Two of the School’s ongoing healthcare projects, Flusurvey and Peek, form part of an exciting new exhibition at the Science Museum.
The free permanent exhibition Who am I? invites visitors to explore the science behind our identity through objects, artworks and hands-on exhibits. As part of this exhibition, a new display entitled Too Much Information? Health Tests Today questions the future availability of healthcare in our homes, now that technology has made medical devices smaller, cheaper, and faster. Read more
By Dina Balabanova and Fiona Campbell.
Our Faculty of Public Health and Policy held its annual research day on Monday 29 June, focused on the theme of 'Health and Social Systems'. Speakers from across the Faculty addressed the issue of how to make sense of health systems and explain why seemingly well-designed policies lead to unintended consequences. Read more
Tanzania has achieved Millennium Development Goal (MDG) 4 for child survival, but there has been insufficient progress in reducing maternal and newborn deaths in the country, according to a case study published in The Lancet Global Health to mark International Day of the African Child.
The country was selected as a Countdown to 2015 case study, in which researchers collected and analysed the best available data from 1990 (MDG baseline) to 2014. They assessed changes in maternal, newborn and child mortality, looked at the reasons behind these changes, and identified which groups were being left behind. Read more
Intimate partner violence (physical or sexual harm by a current or former partner or spouse) affects nearly one in three women worldwide within their lifetime, but this can vary hugely between countries and even neighbourhoods. New research from the School and the University of Oslo has revealed underlying gender factors, which may help to explain this diverse geographical distribution and advise future prevention measures. Read more
The UK Government must face growing evidence in support of taxes on unhealthy food and drinks, according to a new report co-authored by Dr Laura Cornelsen and Angela Carriedo from the London School of Hygiene & Tropical Medicine.
The paper, published by the Food Research Collaboration (FRC), reviews the impact of taxes overseas and concludes that the growing obesity epidemic must be tackled by making unhealthy products with low nutritional value more expensive to reduce their consumption.
Professor Charlotte Watts has been elected a Fellow of the Academy of Medical Sciences, in recognition of her excellence in medical research.
This year, 48 new Fellows were elected for their contribution to the advancement of medical science. Prof Watts follows Prof Eleanor Riley, who was elected into the Fellowship this time last year.
Professor Sir John Tooke PMedSci, President of the Academy of Medical Sciences said: “The Academy of Medical Sciences champions the excellence and diversity of medical science in the UK, and this is clearly demonstrated in this year’s cohort of new Fellows. Their election is a much deserved honour, and I know they will contribute greatly to the Academy. I am delighted to welcome them all to the Fellowship, and look forward to working with them in the future.” Read more
The School’s Director, Prof Peter Piot charts the social, political and human history of the AIDS epidemic in his newly released book, AIDS Between Science and Politics, which also looks at the ongoing challenges in tackling the disease.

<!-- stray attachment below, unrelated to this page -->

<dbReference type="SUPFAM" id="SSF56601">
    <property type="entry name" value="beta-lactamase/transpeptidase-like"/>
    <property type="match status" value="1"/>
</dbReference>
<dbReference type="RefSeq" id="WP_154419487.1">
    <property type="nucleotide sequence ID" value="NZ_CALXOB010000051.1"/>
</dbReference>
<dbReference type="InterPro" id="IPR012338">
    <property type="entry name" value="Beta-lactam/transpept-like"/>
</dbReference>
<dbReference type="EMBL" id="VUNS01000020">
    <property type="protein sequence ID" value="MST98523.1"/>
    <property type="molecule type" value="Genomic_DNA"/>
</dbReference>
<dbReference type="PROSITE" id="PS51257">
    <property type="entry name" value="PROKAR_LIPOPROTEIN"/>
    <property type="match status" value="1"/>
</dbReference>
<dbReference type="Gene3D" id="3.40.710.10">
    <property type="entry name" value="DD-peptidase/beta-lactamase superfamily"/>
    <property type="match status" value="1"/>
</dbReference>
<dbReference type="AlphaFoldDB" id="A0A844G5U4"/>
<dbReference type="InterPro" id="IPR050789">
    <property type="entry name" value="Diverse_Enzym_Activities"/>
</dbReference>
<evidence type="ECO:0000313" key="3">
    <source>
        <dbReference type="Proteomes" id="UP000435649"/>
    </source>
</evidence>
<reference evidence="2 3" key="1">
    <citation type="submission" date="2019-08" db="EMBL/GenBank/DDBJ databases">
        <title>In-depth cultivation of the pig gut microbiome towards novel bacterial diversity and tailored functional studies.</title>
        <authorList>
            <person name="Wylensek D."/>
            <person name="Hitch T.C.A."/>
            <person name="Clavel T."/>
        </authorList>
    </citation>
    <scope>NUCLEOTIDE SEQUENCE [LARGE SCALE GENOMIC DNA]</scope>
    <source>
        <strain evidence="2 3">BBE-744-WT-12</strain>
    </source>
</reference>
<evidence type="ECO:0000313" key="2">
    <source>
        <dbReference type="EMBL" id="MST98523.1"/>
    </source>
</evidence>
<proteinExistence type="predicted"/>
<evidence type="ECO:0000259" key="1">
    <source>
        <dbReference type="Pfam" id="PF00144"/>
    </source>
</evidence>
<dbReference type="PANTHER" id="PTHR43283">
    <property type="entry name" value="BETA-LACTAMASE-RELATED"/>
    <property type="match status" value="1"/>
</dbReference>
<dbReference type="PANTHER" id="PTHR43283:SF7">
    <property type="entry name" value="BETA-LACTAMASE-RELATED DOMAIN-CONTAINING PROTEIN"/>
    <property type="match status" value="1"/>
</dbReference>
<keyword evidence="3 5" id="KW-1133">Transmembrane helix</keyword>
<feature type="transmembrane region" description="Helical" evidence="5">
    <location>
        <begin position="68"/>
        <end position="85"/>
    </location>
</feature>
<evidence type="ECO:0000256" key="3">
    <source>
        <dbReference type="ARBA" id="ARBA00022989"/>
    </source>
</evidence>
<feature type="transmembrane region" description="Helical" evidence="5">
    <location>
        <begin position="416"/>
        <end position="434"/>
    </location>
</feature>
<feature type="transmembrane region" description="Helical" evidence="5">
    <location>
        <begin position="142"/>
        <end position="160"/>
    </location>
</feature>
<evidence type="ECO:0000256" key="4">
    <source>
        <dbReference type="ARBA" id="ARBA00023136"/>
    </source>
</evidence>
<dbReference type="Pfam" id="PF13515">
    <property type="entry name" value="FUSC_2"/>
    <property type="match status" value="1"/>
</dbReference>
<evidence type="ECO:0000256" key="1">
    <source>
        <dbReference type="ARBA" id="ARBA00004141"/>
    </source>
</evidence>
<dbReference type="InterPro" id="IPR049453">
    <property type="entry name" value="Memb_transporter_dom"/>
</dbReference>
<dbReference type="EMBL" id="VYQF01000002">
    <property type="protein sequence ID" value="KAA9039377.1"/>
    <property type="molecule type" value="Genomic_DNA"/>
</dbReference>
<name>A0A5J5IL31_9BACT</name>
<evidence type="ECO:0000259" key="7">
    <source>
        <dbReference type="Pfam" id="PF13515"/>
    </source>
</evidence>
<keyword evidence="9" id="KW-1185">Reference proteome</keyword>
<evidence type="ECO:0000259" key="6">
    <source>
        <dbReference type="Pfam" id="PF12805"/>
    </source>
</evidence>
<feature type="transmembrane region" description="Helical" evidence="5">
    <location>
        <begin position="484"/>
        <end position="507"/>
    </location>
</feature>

Prof Piot, who was the founding executive director of the Joint United Nations Programme on HIV/AIDS (UNAIDS), recounts his experience as a clinician, scientist, and activist tackling the disease from its onset in the early 1980s to today. The AIDS pandemic was not only disruptive to the health of millions worldwide, but also fractured international relations, global access to new technologies, and public health policies in nations across the globe. As he struggled to get ahead of the disease, Prof Piot found science does little good when it operates independently of politics and economics, and politics is worthless if it rejects scientific evidence and respect for human rights. Read more
A new tool to help identify children with disabilities in low- and middle-income countries and ensure they get the support they need has been published.
The free resource from researchers at the International Centre for Evidence in Disability at the London School of Hygiene & Tropical Medicine provides an evidence-based guide and materials to identify children in an affordable and reliable way using community volunteers. Read more
Women who are abused by their partner or ex-partner are much less likely to use contraception, exposing them to sexually transmitted diseases and leading to more frequent unplanned pregnancies and abortions, according to a study published in PLOS ONE. Read more
The mass expansion of food banks across the UK is associated with cuts in spending on local services, welfare benefits and higher unemployment rates, a new study published in the BMJ has found.
The study was carried out by researchers from Oxford University, London School of Hygiene & Tropical Medicine and Liverpool University. They linked data covering 375 local authorities of official government data on welfare changes, sanction rates, and economic changes to food bank statistics from the Trussell Trust, the only source of routinely collected surveillance for the past decade. They found that food banks were more likely to open in local authorities with higher unemployment rates - and that greater welfare cuts increased the likelihood of a food bank opening. Read more